MADRID, July 29 (Reuters) - Spain’s government aims to have 1 million electric cars on the roads by 2014 as part of a plan to cut energy consumption and dependence on expensive imports, Industry Minister Miguel Sebastian said on Tuesday.
“Electric vehicles are the future and the driver of the industrial revolution,” Sebastian said in testimony to a congressional panel.
Sebastian recently unveiled government plans to cut energy use by 10 percent over two years in a bid to save 5 billion euros ($7.87 billion) annually as oil prices soar and Spain suffers a severe economic slowdown.
The plan will cost 245 million euros and contains 31 measures, including a target to cut driving speeds by 20 percent.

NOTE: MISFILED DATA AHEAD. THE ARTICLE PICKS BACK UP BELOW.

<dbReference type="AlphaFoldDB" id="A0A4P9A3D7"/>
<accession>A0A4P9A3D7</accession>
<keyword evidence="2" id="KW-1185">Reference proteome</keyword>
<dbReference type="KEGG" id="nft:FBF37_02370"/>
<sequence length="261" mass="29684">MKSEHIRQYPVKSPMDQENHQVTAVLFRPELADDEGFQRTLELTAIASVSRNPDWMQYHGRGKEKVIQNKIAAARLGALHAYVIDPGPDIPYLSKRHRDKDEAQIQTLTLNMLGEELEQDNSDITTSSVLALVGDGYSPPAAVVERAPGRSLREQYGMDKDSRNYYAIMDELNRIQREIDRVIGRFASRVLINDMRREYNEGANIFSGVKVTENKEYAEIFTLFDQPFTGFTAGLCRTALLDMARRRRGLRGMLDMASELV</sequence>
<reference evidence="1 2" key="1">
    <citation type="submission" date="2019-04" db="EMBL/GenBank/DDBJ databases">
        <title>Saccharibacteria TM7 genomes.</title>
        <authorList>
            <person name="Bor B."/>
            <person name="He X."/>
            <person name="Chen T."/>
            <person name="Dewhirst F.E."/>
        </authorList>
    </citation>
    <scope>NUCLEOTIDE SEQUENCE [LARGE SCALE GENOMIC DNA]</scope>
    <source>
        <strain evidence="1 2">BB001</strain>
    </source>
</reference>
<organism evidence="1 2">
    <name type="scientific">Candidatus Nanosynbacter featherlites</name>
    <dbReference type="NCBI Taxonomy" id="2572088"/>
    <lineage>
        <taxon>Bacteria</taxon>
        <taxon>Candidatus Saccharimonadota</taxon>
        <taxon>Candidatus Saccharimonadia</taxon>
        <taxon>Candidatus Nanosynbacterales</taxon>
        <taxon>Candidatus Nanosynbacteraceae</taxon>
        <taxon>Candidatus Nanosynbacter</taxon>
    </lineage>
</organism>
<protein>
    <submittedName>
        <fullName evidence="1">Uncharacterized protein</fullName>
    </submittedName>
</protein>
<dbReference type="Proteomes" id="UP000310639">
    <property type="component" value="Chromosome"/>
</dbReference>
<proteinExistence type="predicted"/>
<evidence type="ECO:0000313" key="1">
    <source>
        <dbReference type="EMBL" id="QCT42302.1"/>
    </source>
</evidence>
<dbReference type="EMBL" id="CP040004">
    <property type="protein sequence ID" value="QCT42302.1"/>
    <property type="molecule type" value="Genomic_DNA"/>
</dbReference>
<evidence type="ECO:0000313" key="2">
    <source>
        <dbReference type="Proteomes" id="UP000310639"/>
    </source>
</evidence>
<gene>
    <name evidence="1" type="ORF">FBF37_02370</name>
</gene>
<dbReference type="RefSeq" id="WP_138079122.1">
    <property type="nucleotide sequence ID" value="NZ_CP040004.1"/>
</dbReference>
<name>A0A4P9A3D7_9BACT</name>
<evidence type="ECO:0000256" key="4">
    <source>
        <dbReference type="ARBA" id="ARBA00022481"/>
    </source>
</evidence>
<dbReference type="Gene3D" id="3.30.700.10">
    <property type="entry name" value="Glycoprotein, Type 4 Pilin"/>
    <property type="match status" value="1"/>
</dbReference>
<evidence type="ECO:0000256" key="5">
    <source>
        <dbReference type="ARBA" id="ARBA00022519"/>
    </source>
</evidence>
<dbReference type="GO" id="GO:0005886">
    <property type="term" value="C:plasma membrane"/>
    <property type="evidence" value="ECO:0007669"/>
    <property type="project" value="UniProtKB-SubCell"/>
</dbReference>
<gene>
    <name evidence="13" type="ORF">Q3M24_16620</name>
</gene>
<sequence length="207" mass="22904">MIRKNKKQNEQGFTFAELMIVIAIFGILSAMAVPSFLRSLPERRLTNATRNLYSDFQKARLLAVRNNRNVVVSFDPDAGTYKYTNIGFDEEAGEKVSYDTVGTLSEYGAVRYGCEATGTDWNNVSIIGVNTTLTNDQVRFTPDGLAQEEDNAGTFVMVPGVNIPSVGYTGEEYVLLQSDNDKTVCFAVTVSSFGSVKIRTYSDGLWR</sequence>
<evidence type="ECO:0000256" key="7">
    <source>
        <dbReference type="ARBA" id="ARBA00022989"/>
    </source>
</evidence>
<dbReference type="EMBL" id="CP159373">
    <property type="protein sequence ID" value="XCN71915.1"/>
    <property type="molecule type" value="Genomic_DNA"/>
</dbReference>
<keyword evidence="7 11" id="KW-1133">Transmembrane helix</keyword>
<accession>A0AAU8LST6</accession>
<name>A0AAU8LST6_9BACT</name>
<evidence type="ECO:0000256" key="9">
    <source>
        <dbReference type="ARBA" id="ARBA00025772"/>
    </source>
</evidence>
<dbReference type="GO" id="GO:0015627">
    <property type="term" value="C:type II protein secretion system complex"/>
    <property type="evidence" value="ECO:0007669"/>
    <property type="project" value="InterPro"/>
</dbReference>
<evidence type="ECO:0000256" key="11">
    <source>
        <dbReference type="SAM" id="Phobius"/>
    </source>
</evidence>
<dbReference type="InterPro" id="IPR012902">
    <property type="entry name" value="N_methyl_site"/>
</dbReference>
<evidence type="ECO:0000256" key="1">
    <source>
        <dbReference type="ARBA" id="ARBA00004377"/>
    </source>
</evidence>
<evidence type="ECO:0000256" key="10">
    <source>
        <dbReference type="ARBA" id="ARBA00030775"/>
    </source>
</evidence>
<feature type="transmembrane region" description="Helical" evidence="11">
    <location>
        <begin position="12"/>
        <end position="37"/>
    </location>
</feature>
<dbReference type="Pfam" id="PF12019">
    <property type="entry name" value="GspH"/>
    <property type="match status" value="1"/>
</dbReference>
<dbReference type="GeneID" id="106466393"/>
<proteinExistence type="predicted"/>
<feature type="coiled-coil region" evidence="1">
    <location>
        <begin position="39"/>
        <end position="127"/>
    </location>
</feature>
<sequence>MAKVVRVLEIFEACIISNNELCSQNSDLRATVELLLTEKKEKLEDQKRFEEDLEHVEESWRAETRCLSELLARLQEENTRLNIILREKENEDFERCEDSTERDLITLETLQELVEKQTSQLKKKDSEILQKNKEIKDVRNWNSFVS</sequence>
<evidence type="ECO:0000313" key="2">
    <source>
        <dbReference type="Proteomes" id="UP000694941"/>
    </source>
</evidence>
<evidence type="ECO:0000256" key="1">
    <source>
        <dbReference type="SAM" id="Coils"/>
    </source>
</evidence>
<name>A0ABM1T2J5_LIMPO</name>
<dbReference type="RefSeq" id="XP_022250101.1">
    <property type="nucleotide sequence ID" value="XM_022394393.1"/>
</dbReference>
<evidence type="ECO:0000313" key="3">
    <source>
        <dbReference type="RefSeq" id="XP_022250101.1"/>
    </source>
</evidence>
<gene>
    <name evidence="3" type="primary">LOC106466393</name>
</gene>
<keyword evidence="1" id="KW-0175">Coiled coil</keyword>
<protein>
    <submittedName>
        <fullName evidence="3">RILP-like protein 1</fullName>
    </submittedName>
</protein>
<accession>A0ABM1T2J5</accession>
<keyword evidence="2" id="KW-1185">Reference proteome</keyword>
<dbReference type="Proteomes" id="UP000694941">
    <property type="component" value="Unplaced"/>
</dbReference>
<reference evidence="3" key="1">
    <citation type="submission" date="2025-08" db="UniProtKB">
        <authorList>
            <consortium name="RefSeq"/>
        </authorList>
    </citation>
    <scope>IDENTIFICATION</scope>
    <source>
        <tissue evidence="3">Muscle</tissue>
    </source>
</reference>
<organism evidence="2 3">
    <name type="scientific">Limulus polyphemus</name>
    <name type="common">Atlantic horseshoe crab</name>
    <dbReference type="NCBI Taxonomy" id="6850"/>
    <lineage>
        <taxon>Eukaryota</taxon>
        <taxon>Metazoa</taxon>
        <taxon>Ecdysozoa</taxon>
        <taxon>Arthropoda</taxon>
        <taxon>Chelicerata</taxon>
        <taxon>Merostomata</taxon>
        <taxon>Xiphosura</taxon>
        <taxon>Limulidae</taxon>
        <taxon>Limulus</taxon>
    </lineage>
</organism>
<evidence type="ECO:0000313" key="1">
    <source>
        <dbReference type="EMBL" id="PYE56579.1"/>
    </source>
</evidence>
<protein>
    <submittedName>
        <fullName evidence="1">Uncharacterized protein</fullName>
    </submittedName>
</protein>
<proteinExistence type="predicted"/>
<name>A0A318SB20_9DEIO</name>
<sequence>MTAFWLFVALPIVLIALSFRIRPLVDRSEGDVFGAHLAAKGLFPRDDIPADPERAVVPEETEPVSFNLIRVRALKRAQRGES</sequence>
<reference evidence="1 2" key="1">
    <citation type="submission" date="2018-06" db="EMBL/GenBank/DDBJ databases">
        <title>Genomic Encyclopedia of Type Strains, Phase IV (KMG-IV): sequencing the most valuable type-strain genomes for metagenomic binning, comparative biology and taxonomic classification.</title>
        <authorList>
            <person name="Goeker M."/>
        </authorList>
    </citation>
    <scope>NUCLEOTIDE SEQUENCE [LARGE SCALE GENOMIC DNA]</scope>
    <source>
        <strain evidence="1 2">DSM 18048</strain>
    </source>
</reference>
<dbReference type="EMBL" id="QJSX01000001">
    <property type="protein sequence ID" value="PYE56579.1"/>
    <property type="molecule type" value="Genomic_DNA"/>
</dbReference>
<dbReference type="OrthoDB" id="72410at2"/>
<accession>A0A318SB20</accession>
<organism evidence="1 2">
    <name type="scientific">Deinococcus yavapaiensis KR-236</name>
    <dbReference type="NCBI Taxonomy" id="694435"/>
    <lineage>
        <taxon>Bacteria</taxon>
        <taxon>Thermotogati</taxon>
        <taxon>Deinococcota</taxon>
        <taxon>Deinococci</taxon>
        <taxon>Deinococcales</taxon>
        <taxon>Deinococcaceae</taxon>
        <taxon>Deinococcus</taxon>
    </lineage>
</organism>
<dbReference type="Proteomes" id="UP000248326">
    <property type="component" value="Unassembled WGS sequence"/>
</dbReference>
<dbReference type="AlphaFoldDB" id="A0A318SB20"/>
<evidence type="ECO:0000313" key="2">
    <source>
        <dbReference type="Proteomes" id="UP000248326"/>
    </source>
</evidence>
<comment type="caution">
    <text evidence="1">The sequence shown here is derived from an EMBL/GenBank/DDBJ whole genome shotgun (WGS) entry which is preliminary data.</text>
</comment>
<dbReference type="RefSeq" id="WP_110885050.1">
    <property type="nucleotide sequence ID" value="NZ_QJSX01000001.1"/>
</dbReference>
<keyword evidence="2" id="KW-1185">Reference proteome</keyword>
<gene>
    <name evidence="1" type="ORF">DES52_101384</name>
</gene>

“Every time we ease off the accelerator, we boost national income and employment,” Sebastian said. “We are facing the third world oil shock.”
Spain’s government has been trying to cut oil imports. Sebastian said the country’s dependence on imported fossil fuels had cost the country 17 billion eurois over the past 12 months.
Spain produces neglgible amounts of oil and gas and imported 57.5 million tonnes (421 million barrels) of oil last year, according to the government’s strategic oil reserves body CORES.
Earlier this year, distribution company Enagas ENAG.MC forecast that Spanish consumption would rise by 10.1 percent to 449,580 gigawatt-hours (about 43 billion cubic metres) in 2008. (Reporting by Manuel Maria Ruiz; Writing by Martin Roberts; Editing by David Gregorio)
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